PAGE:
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Topic: Bitter, sour, (3 msgs / 83 lines)
1) From: Sandy Andina
On Apr 8, 2008, at 9:07 AM, Paul Helbert wrote:
<Snip>
Who doesn't? Citrus pith (between segments and in the skin under the  
zest) is notoriously bitter.
<Snip>
It's not easy to find, but look for Greek yogurt--tangier and with  
more cultures.  Fage is the brand most commonly found around here.   
Also, Dannon's plain lowfat and nonfat varieties still have some of  
that traditional tartness.  Fruited yogurts these days might as well  
be puddings.
<Snip>
For me, I am constantly amazed at how much sodium is in prepared foods  
of all sorts, even if I don't seem to taste it.  I suppose a lot of it  
is in the form of preservatives, not just salt.  Except for soup  
stocks, I don't notice its absence in most low-or-no-sodium food  
varieties and the tiny bit of sea salt I add back (to taste, not  
automatically) seems to add much less total sodium than is present in  
regular varieties. But sugar? There is no reason to put high-fructose  
corn syrup into foods that are supposed to be savory, other than to  
make them subliminally addictive.  (Though I won't go so far as a  
black-helicopter-and-tinfoil-hat-type friend of mine who is convinced  
that agribusiness is literally in cahoots with the plus-size clothing  
industry....talk about paranoid conspiracy theories!)
<Snip>
www.myspace.com/sandyandina
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2) From: Sandy Andina
On Apr 8, 2008, at 9:07 AM, Paul Helbert wrote:
<Snip>
Who doesn't? Citrus pith (between segments and in the skin under the  
zest) is notoriously bitter.
<Snip>
It's not easy to find, but look for Greek yogurt--tangier and with  
more cultures.  Fage is the brand most commonly found around here.   
Also, Dannon's plain lowfat and nonfat varieties still have some of  
that traditional tartness.  Fruited yogurts these days might as well  
be puddings.
<Snip>
For me, I am constantly amazed at how much sodium is in prepared foods  
of all sorts, even if I don't seem to taste it.  I suppose a lot of it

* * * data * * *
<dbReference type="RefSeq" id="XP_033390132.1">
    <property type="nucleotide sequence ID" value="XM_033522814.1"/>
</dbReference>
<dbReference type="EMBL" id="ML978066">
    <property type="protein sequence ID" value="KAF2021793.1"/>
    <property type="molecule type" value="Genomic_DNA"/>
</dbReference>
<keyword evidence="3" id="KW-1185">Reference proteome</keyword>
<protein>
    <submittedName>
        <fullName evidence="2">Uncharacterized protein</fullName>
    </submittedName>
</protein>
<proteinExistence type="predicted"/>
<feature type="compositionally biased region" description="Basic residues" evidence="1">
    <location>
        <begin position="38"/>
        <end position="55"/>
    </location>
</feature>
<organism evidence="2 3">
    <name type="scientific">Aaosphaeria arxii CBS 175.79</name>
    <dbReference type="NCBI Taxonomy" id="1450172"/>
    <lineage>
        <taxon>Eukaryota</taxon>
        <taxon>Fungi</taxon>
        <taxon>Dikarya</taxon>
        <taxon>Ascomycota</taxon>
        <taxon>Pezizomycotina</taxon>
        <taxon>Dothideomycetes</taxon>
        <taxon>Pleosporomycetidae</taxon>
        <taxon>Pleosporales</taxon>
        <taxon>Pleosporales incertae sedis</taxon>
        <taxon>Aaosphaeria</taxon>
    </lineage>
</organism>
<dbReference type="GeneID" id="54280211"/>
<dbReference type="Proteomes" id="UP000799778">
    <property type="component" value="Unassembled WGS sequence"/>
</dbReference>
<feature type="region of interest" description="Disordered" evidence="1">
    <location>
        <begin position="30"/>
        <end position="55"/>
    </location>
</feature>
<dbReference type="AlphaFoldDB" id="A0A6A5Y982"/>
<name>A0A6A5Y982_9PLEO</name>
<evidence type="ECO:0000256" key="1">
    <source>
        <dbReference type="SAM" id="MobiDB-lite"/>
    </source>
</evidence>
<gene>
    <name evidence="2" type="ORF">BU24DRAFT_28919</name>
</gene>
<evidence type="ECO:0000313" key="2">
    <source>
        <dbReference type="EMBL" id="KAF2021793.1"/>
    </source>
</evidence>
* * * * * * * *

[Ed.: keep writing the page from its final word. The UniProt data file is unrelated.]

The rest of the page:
is in the form of preservatives, not just salt.  Except for soup  
stocks, I don't notice its absence in most low-or-no-sodium food  
varieties and the tiny bit of sea salt I add back (to taste, not  
automatically) seems to add much less total sodium than is present in  
regular varieties. But sugar? There is no reason to put high-fructose  
corn syrup into foods that are supposed to be savory, other than to  
make them subliminally addictive.  (Though I won't go so far as a  
black-helicopter-and-tinfoil-hat-type friend of mine who is convinced  
that agribusiness is literally in cahoots with the plus-size clothing  
industry....talk about paranoid conspiracy theories!)
<Snip>
www.myspace.com/sandyandina
Homeroast mailing list
Homeroasthttp://www.homeroasting.com/gallery/main.php?g2_itemIdx20">http://lists.sweetmariascoffee.com/listinfo.cgi/homeroast-sweetmariascoffee.comHomeroast community pictures 9upload yours!) :http://www.homeroasting.com/gallery/main.php?g2_itemIdx20

3) From: Paul Helbert
Hi Sandy,
I should have mentioned salt in the same change of flavors thread. We went
to the sea for the first time when I was four of five years old. We were
just wading along the beach when a bigger than usual wave knocked me over
into the drink. It may have spun me around a time or two as well. When I got
up, I thought I had a bloody lip but was only tasting the salt water. Now if
I taste blood, I don't think it tastes as nearly so salty.
-- 
Paul Helbert
Prepackaged, roasted & ground coffee,,,
One of the worst ideas since sliced bread.
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